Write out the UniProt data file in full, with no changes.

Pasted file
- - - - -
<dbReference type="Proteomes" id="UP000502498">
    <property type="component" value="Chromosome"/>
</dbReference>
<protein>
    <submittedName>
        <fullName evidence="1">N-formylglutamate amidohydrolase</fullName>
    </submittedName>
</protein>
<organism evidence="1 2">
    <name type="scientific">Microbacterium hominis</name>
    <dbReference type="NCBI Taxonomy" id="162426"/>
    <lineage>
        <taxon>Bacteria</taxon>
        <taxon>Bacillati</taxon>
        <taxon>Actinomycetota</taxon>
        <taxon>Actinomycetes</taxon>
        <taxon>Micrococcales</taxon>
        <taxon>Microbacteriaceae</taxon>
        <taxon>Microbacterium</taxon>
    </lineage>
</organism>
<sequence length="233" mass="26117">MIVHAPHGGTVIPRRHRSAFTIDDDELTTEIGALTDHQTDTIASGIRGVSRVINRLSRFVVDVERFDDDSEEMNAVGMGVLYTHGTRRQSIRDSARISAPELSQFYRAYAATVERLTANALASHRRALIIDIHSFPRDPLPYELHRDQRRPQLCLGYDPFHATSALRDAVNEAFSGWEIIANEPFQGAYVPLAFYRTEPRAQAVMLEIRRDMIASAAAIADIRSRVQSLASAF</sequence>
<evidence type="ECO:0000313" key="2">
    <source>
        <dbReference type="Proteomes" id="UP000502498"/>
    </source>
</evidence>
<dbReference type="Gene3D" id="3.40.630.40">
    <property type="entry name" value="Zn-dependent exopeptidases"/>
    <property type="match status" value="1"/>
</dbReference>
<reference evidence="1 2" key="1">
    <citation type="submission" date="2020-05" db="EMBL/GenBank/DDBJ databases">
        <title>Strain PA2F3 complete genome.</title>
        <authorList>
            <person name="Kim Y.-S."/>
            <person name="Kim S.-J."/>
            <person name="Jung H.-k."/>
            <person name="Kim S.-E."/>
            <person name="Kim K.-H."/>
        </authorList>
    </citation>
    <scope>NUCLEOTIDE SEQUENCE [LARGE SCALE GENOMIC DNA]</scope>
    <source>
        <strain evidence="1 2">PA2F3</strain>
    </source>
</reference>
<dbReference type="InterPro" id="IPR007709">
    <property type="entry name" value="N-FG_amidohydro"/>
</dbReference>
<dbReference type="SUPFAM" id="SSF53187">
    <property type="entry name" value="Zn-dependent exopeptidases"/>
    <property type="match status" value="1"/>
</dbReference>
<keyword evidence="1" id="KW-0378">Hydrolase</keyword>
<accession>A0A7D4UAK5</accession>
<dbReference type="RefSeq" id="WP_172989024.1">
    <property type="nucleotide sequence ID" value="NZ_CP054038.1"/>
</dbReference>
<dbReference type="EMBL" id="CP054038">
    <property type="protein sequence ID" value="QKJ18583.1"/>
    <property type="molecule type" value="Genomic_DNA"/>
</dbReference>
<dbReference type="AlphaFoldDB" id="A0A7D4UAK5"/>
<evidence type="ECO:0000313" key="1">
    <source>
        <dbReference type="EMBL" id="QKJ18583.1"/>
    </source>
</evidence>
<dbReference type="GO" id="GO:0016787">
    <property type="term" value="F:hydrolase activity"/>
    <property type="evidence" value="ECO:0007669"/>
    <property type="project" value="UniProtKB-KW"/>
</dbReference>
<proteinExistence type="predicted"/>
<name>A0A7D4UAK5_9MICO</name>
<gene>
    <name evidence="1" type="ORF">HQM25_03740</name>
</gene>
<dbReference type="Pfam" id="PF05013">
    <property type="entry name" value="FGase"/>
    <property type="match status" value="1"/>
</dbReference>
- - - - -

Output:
<dbReference type="Proteomes" id="UP000502498">
    <property type="component" value="Chromosome"/>
</dbReference>
<protein>
    <submittedName>
        <fullName evidence="1">N-formylglutamate amidohydrolase</fullName>
    </submittedName>
</protein>
<organism evidence="1 2">
    <name type="scientific">Microbacterium hominis</name>
    <dbReference type="NCBI Taxonomy" id="162426"/>
    <lineage>
        <taxon>Bacteria</taxon>
        <taxon>Bacillati</taxon>
        <taxon>Actinomycetota</taxon>
        <taxon>Actinomycetes</taxon>
        <taxon>Micrococcales</taxon>
        <taxon>Microbacteriaceae</taxon>
        <taxon>Microbacterium</taxon>
    </lineage>
</organism>
<sequence length="233" mass="26117">MIVHAPHGGTVIPRRHRSAFTIDDDELTTEIGALTDHQTDTIASGIRGVSRVINRLSRFVVDVERFDDDSEEMNAVGMGVLYTHGTRRQSIRDSARISAPELSQFYRAYAATVERLTANALASHRRALIIDIHSFPRDPLPYELHRDQRRPQLCLGYDPFHATSALRDAVNEAFSGWEIIANEPFQGAYVPLAFYRTEPRAQAVMLEIRRDMIASAAAIADIRSRVQSLASAF</sequence>
<evidence type="ECO:0000313" key="2">
    <source>
        <dbReference type="Proteomes" id="UP000502498"/>
    </source>
</evidence>
<dbReference type="Gene3D" id="3.40.630.40">
    <property type="entry name" value="Zn-dependent exopeptidases"/>
    <property type="match status" value="1"/>
</dbReference>
<reference evidence="1 2" key="1">
    <citation type="submission" date="2020-05" db="EMBL/GenBank/DDBJ databases">
        <title>Strain PA2F3 complete genome.</title>
        <authorList>
            <person name="Kim Y.-S."/>
            <person name="Kim S.-J."/>
            <person name="Jung H.-k."/>
            <person name="Kim S.-E."/>
            <person name="Kim K.-H."/>
        </authorList>
    </citation>
    <scope>NUCLEOTIDE SEQUENCE [LARGE SCALE GENOMIC DNA]</scope>
    <source>
        <strain evidence="1 2">PA2F3</strain>
    </source>
</reference>
<dbReference type="InterPro" id="IPR007709">
    <property type="entry name" value="N-FG_amidohydro"/>
</dbReference>
<dbReference type="SUPFAM" id="SSF53187">
    <property type="entry name" value="Zn-dependent exopeptidases"/>
    <property type="match status" value="1"/>
</dbReference>
<keyword evidence="1" id="KW-0378">Hydrolase</keyword>
<accession>A0A7D4UAK5</accession>
<dbReference type="RefSeq" id="WP_172989024.1">
    <property type="nucleotide sequence ID" value="NZ_CP054038.1"/>
</dbReference>
<dbReference type="EMBL" id="CP054038">
    <property type="protein sequence ID" value="QKJ18583.1"/>
    <property type="molecule type" value="Genomic_DNA"/>
</dbReference>
<dbReference type="AlphaFoldDB" id="A0A7D4UAK5"/>
<evidence type="ECO:0000313" key="1">
    <source>
        <dbReference type="EMBL" id="QKJ18583.1"/>
    </source>
</evidence>
<dbReference type="GO" id="GO:0016787">
    <property type="term" value="F:hydrolase activity"/>
    <property type="evidence" value="ECO:0007669"/>
    <property type="project" value="UniProtKB-KW"/>
</dbReference>
<proteinExistence type="predicted"/>
<name>A0A7D4UAK5_9MICO</name>
<gene>
    <name evidence="1" type="ORF">HQM25_03740</name>
</gene>
<dbReference type="Pfam" id="PF05013">
    <property type="entry name" value="FGase"/>
    <property type="match status" value="1"/>
</dbReference>